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I prefer to do my sh commands in shorthand, And I prefer to be in POSIX. Truthfully, if the script can run on Dash, that is good enough. Which means using the test command [, not the extended [[.

I have an example from an autostart script, which I'm not sure about.

if which dbus-launch >/dev/null && test -z "$DBUS_SESSION_BUS_ADDRESS"; then
   eval `dbus-launch --sh-syntax --exit-with-session`

So my guess is that if dbus-launch and $DBUS_SESSION_BUS_ADDRESS is empty, then do the eval. How do I write this in shorthand? I appreciate any help on this subject.

share|improve this question
To confirm, what is the command flow that you're actually wanting? I don't fully understand from your question. – Chris Down Dec 14 '11 at 23:19
I want the same command flow as before, just written in dash compatible shorthand. So instead of if ... then ... fi, I much prefer [ ... ] && ... for example "test -z "$DBUS_SESSION_BUS_ADDRESS" is comparable to [ -z "$DBUS_SESSION_BUS_ADDRESS" ]. I just don't know how to do a long nested example like this. – TechZilla Dec 14 '11 at 23:31
up vote 2 down vote accepted

The snippet you posted is POSIX-legal and should run fine on dash as is. I don't understand the point of expunging ifs and replacing them with one-liners, as it doesn't actually accomplish much besides occasionally making code harder to read. Nevertheless, in this case, since it's just a single line, you can simply delete the if, ; then, and fi and replace the ; then with a &&, i.e.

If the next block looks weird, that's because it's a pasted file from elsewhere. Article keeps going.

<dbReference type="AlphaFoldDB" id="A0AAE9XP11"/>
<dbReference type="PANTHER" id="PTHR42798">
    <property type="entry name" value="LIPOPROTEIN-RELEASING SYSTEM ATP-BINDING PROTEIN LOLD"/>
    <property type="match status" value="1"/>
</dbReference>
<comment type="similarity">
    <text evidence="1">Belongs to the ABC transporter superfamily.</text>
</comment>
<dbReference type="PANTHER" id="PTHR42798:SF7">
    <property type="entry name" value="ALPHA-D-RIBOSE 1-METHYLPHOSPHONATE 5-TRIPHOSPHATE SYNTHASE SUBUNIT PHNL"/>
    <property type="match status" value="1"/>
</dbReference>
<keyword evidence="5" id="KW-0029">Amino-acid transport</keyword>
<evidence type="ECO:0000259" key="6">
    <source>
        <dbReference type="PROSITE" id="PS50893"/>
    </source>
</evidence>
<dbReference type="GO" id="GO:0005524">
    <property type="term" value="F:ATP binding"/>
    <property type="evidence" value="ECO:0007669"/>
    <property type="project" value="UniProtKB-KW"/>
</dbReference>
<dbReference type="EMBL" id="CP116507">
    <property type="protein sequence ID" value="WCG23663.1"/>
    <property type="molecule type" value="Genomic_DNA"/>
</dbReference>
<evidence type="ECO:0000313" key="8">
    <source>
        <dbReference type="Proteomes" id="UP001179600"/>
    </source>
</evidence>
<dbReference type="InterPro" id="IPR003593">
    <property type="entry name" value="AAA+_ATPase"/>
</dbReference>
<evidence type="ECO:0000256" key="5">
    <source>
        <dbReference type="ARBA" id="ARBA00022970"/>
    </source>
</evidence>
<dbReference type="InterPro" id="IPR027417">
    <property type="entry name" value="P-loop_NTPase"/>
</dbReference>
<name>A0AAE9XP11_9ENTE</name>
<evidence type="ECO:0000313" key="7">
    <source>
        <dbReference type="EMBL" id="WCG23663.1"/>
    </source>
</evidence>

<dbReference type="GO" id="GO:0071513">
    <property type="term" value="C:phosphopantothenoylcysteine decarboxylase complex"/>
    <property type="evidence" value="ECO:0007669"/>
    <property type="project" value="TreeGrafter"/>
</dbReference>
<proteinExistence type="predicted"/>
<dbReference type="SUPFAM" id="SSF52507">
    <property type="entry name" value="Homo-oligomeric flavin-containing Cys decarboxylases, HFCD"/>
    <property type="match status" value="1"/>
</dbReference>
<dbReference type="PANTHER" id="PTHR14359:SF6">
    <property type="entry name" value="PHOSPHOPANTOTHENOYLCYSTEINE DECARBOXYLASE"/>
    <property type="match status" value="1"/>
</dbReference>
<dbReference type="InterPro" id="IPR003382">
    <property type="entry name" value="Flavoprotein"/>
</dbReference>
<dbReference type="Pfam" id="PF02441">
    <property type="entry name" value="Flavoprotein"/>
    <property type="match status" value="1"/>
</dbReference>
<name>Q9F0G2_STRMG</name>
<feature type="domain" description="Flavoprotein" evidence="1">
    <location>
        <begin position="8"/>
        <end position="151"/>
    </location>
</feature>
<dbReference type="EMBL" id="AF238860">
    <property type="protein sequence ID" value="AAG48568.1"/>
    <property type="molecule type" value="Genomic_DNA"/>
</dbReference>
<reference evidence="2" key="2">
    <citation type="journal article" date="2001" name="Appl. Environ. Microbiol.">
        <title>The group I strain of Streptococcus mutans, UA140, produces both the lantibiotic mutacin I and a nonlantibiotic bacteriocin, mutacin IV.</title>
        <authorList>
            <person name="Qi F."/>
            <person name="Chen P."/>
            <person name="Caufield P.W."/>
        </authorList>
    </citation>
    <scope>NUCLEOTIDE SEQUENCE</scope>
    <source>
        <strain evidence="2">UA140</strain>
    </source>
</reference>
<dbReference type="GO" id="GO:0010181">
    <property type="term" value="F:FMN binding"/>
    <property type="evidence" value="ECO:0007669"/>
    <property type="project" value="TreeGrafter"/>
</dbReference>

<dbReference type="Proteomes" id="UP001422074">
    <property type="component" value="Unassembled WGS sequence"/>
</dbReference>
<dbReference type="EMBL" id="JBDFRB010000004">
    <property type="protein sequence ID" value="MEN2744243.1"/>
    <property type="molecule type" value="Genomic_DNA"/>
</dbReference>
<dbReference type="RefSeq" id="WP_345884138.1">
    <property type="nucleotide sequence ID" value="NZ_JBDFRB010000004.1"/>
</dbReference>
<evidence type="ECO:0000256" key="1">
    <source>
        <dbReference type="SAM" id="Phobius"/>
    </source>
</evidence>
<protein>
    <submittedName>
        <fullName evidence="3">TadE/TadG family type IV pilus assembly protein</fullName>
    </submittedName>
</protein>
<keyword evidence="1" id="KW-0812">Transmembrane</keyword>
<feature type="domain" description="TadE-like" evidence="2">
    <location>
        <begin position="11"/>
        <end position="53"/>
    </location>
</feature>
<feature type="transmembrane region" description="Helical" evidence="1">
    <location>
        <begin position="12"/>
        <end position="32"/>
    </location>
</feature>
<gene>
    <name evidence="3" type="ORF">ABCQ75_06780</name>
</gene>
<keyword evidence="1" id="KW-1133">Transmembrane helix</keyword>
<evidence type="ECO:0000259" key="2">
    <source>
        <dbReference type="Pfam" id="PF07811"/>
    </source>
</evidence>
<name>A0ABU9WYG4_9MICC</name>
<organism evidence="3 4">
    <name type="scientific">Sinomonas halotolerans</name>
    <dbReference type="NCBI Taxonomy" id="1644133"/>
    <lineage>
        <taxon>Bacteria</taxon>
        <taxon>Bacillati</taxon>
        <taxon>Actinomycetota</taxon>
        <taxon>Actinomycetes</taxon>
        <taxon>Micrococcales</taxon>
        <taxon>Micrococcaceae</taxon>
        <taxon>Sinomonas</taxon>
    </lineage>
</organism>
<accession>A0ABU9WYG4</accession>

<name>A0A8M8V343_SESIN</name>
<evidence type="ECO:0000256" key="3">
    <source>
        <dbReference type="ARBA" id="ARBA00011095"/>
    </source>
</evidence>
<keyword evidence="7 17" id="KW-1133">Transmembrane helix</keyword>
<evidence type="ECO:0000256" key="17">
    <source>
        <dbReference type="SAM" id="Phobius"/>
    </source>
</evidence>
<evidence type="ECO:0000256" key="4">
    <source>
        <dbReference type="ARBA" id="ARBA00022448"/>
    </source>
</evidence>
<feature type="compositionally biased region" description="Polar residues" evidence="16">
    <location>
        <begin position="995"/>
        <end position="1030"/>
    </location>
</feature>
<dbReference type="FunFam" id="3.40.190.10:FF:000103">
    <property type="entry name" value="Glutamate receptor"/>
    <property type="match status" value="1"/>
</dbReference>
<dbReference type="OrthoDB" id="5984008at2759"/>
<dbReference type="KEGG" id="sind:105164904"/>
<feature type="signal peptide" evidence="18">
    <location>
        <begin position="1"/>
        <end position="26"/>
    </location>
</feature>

which dbus-launch >/dev/null && test -z "$DBUS_SESSION_BUS_ADDRESS" && 
eval `dbus-launch --sh-syntax --exit-with-session`

should be functionally equivalent to the snippet in the question. Also, if this is what you mean by "shorthand", I don't think it's a universal or standard term and it doesn't save too many characters of typing. Converting an if compound command to a list would be a more accurate description.

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truthfully, i find the && and || easiest to read, its only really a problem for people who don't write shell. so I also could write it like this, command -v dbus-launch > /dev/null && [ -z "$DBUS_SESSION_BUS_ADDRESS" ] && eval `dbus-launch --sh-syntax --exit-with-session` but is the eval really necessary? How is it different from command -v dbus-launch > /dev/null && [ -z "$DBUS_SESSION_BUS_ADDRESS" ] && dbus-launch --sh-syntax --exit-with-session – TechZilla Dec 16 '11 at 1:25
There seems to be some confusion here. While && and || with { }can replace certain if constructs with care and some awkwardness in syntax, this has very little to do with eval. The dbus-launch --sh-syntax will print environment variable assignments to its standard output, e.g. to set DBUS_SESSION_BUS_ADDRESS, and the eval is what actually runs those assignments in the current shell. Dropping the eval will mean those assignments never run, which means programs you run won't know where to find the dbus session bus, which means things will probably break. – jw013 Dec 16 '11 at 2:28
O got it, but whats the difference between backticks and eval? like this command -v dbus-launch > /dev/null && [ -z "$DBUS_SESSION_BUS_ADDRESS" ] && `dbus-launch --sh-syntax --exit-with-session` – TechZilla Dec 16 '11 at 4:53
Command substitution happens after variable assignments. Without eval you'll get a message like DBUS_SESSION_BUS_ADDRESS=whatever_its_contents_should_be: no such command. You need eval to interpret the command substitution output the way the shell would, or else the shell will just attempt to execute the output directly. – jw013 Dec 16 '11 at 5:03
Thank you for helping, I really appreciate it! – TechZilla Dec 16 '11 at 5:27

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